Wednesday, March 12, 2008

I'd Like Mine on Whole Wheat, Please...

When I turned fifty the American Association of Retired Persons knew. I don't know how they knew and I've pondered this. Did my name pop up on a Google search under the heading, "People who are turning 50 this year and are gullible?" Whatever method their marketing department used to locate me, they struck gold. The very day I received my special invitation to join AARP my check was forwarded to them by return mail, helped by the fact that the sample issue they sent had Robert Redford's photo on the front.

Lately I've noticed that a new buzzword has appeared in my AARP magazine. Every issue of late has included the term "sandwich generation," referring to people who are caring for children or grandchildren while at the same time filling the role of caregiver for elderly parents. I hadn't thought much about this in relation to myself until one day last week. On Friday morning I found myself clutching my slippery(and unhappy) baby grandson as I demonstrated for my daughter how to wash an infant's hair. And on Friday evening I found myself clutching my slippery (and unhappy) elderly mother as I demonstrated for her the necessity of an occasional all-over bath. Somewhere in the middle of my interactions with Mom I realized that my activities on that Friday served as a graphic illustration of what it means to be a member of the sandwich generation.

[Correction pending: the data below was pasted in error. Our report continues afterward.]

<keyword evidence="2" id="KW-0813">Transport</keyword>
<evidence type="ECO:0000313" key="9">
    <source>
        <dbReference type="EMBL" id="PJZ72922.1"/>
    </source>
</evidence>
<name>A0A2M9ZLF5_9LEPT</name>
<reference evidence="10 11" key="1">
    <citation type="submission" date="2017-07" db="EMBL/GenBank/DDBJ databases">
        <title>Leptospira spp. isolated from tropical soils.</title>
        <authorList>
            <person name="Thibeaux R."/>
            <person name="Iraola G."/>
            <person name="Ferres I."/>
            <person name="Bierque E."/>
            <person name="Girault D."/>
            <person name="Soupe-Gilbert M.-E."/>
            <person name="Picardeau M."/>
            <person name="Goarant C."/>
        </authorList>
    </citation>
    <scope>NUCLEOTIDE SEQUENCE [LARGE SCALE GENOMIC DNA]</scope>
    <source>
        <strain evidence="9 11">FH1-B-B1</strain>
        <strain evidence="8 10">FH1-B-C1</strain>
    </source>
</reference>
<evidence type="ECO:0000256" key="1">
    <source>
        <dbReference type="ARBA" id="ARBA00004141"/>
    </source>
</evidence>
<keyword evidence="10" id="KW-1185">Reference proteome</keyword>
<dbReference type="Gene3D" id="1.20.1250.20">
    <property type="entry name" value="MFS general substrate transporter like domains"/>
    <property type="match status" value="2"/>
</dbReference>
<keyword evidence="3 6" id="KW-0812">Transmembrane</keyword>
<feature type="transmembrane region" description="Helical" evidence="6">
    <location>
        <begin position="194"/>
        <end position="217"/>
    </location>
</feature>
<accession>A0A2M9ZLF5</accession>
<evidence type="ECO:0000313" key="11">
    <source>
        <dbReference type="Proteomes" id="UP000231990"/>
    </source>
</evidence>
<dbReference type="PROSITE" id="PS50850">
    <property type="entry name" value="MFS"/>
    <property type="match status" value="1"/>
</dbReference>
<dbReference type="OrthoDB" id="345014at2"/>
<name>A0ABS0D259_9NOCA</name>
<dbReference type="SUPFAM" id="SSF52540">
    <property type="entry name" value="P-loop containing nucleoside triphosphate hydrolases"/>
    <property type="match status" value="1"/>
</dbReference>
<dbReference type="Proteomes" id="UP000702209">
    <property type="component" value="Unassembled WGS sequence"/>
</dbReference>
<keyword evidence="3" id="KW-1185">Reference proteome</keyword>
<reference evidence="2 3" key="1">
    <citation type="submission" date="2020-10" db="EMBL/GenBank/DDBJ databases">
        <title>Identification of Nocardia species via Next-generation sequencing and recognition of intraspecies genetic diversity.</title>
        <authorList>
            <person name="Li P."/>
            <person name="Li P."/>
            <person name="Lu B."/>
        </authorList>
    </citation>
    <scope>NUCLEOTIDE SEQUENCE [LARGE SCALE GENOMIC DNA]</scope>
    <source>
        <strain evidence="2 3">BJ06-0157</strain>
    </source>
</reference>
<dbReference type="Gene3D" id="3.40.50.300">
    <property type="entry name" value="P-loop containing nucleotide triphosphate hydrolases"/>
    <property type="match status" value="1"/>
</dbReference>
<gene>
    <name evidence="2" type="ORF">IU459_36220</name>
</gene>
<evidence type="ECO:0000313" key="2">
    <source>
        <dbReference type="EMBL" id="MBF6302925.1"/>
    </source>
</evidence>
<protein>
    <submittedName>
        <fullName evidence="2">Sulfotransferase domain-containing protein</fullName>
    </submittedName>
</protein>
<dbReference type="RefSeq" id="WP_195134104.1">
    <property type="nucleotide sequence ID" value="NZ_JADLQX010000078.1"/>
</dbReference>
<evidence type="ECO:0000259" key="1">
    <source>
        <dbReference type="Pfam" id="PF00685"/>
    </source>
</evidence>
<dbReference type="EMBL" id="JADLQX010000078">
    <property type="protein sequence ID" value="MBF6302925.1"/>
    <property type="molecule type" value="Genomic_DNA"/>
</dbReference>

This morning my daughter needed a babysitter and as I was on my way out the door I paused and looked back into the open door of our downstairs bathroom. For a long time I've been meaning to paint the walls and to replace the peeling grout in the shower, but since Mom moved in with us I've not done my usual home upkeep projects. I was saved from feeling resentment over having no time for leisure activities (such as scraping grout) when I remembered a line from a poem that comforted me many times when my children were infants, "...quiet down cobwebs, dust go to sleep, I'm rocking my baby, and babies don't keep." There will always be home improvement projects, but there will not always be babies to hold. And I won't always have my mother with me.

I don't mind being a member of the sandwich generation. Sandwiched between two generations of people who love you is a pretty cozy place to be.


  1. I'm smiling as I read this sweet post.
    Clever title, too. :)

  2. I moved my mom in to my home--while my girls were still teenagers.

    Looking back, I can share that I liked being in that "cozy" place.

    As stressful as it was at times(my mom had Parkinsons'a and ALzheimer's), (and as time moves along, you too, may face many dark nights of the soul), I was still grateful to have all my family under one roof.

    My dad had already passed, and my husband welcomed my mom and even though it was wild, chaotic, and crazy at times, I'm glad I did it.

    It felt like the right thing to do.

    ~Carol D. O'Dell
    Author of Motheirng Mother: A Daughter's Humorous and Heartbreaking Memoir

    available on Amazon